Amid increasing attacks on Christians by Israeli extremists, Patriarch Pierbattista Pizzaballa, 57, says, “We have something bigger than hate”

La Croix International

Archbishop Pierbattista Pizzaballa, 57, since November 6, 2020, the Latin Patriarch of Jerusalem. A Franciscan friar, Pizzaballa has a reputation for personal integrity and simplicity; much of his pastoral work has been with Hebrew speakers and he has close ties to Jewish leaders, while he has also been a vocal supporter of the Palestinians Photo Grzegorz Galazka

The Christian faith is bigger than hate crimes and Christians will continue to engage in interreligious dialogue, says the Latin Patriarch of Jerusalem amid increasing attacks by extremists on Church communities in the Holy Land.

“We won’t allow a few deranged criminals to dictate our agenda,” Archbishop Pierbattista Pizzaballa, the Latin Catholic Patriarch of Jerusalem, told Radio Maria in a March interview. “We have something bigger than the hate of these people. Extremists are all the same, but we are not afraid. We know that the general climate is rather negative and we are heading towards an escalation of violence, but we must not be frightened.”

He added: “As a Christian community, we must work and cooperate to build communities of solidarity,” reiterating the need to continue seeking interreligious cooperation, despite increasing attacks on Christians.

Yisca Harani, a researcher in Christian affairs and close to churches, said: “Since the beginning of the year, that is, with the formation of the far-right government in Israel, it is noted that there has been a sharp rise not only in attacks on priests and Christian holy places, but also in the level of violence and audacity in carrying out the attacks. If in the past they spat on a clergyman and hid, today they do so publicly.”

Catholic, Orthodox, and Protestant leaders in Jerusalem have also appealed to authorities in Israel and Palestine to help curb the increasing trend of violence and intimidation that Christians in the Holy Land are facing.

There have been countless incidents of physical and verbal assaults against priests, attacks on Christian churches, with holy sites regularly vandalized and desecrated, and ongoing intimidation of local Christians who simply seek to worship freely and go about their daily lives.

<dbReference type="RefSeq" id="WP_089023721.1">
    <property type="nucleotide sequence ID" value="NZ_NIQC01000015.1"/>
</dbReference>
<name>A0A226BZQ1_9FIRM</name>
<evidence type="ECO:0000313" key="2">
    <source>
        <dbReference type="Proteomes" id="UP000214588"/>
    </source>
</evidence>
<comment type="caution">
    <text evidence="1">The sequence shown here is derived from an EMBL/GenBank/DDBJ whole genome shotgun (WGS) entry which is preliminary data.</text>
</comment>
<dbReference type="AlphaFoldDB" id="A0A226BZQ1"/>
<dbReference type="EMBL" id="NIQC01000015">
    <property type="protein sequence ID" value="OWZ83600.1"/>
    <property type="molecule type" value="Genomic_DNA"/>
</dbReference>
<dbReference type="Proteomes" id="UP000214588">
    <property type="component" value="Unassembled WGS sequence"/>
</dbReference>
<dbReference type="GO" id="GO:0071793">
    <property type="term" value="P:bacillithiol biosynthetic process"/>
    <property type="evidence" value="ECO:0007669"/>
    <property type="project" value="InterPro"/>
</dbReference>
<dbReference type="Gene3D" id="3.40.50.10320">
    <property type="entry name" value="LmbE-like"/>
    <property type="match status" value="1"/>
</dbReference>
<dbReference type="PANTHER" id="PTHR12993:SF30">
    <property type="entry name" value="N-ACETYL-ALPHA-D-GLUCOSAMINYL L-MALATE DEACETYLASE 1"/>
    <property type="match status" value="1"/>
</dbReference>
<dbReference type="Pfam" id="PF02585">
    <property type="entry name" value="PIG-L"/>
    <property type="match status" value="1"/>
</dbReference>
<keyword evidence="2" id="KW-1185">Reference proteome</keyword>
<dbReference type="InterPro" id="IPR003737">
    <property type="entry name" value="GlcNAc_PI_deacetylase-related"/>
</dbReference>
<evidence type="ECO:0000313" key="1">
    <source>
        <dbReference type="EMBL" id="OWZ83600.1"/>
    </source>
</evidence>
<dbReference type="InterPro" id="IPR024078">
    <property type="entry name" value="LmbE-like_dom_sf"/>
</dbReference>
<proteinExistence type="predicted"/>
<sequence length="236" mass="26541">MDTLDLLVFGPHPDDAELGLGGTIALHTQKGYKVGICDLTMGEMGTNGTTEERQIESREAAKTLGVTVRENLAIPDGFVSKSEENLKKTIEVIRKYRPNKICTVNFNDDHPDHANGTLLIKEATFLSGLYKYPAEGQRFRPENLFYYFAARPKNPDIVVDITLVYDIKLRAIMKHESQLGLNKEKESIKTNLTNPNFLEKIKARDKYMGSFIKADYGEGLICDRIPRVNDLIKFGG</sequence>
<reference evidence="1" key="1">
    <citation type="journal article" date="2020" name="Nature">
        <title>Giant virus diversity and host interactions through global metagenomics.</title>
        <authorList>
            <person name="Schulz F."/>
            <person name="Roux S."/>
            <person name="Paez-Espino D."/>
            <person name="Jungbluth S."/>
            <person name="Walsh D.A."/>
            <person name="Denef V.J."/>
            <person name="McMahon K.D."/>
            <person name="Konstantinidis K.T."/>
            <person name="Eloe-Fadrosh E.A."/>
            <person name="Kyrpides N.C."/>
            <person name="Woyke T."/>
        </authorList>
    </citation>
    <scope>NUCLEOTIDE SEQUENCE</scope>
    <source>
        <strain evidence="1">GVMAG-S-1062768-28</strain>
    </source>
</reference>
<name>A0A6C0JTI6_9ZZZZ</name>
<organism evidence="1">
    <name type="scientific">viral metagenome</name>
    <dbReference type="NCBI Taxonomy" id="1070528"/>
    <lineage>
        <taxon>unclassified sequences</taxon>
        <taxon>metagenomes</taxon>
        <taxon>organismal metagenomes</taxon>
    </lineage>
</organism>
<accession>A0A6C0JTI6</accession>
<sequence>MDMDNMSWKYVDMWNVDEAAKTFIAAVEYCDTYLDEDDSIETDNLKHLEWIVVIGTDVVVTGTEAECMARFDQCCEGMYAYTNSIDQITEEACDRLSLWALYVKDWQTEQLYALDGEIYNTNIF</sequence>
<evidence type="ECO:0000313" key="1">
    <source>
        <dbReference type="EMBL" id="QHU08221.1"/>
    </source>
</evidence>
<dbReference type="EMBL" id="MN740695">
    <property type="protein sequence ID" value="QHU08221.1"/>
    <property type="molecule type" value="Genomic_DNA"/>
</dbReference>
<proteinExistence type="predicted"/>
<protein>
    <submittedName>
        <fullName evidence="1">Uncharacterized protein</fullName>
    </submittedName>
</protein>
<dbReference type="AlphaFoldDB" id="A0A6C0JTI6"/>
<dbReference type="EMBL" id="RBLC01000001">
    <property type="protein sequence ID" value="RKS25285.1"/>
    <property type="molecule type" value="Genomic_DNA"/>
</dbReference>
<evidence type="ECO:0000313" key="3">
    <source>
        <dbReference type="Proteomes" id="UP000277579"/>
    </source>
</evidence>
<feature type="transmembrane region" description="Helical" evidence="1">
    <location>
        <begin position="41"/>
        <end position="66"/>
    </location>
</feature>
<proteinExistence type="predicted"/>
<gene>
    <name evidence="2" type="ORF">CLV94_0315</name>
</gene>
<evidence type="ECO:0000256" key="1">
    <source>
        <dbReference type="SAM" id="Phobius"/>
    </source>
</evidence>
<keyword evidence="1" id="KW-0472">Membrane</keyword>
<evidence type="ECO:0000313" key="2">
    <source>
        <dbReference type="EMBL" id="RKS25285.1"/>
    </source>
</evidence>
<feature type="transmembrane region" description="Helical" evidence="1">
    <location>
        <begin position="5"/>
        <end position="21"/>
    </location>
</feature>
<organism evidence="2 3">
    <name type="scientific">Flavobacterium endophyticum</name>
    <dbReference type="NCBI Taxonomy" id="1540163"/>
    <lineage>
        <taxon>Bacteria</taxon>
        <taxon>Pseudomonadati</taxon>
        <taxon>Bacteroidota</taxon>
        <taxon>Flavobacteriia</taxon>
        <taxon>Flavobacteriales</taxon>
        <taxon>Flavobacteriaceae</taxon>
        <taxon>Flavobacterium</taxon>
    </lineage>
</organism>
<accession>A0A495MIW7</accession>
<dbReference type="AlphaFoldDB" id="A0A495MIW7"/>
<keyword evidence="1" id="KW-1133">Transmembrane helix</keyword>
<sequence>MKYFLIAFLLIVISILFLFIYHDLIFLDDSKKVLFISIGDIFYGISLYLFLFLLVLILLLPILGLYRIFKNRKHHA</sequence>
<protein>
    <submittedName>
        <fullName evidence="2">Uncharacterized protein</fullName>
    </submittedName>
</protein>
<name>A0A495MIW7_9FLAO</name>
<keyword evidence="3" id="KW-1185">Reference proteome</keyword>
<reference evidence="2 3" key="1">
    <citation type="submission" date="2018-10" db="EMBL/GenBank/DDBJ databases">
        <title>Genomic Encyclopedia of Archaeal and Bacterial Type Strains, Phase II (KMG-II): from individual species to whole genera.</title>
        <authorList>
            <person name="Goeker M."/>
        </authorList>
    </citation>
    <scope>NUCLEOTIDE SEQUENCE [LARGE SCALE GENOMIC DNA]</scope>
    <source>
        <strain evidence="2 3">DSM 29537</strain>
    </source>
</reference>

Attacks on Christians

On March 26, a man entered a Maronite church in Nazareth during Mass, forcing the priest to recite the Quran. When the priest refused, the man began to pray aloud until the congregation managed to convince him to leave. On March 23 five masked men with clubs entered a Salesian Sisters School in Nazareth asking the nuns to say “Ramadan Kareem” (Ramadan be generous). The nuns refused and managed to get the men out of the building. A week before that, a Catholic school run by the Franciscan Sisters in Nazareth was fired at by two men. On March 19, clerics were attacked during Sunday service at the Greek Orthodox Church of Gethsemane in Jerusalem by what Church officials described as “Israeli radicals.”

On February 2, the feast of the Presentation of the Lord in the Temple, a man destroyed a statue of Jesus with a hammer at the Church of the Flagellation located on the Via Dolorosa in Jerusalem, the route that Christ walked to Mount Calvary.

Before that, some tourists were attacked by a group of religious Jews who entered the New Gate where they “committed acts of vandalism at the New Gate, near the headquarters of the Custody of the Holy Land, throwing chairs, tables and glasses and transforming the Christian quarter into a battlefield.” And two weeks before that, a Christian cemetery in Jerusalem was vandalized and “Death to Christians” graffiti written on the walls of a monastery in the Armenian quarter and premises used as a church in the Maronite center of Ma’alot.

Pope Francis during the Sunday Angelus on February 26 appealed “to make dialogue prevail over hatred and vengeance,” adding that he prays to God that Palestinians and Israelis “may find the path to fraternity and peace, with the help of the international community.”

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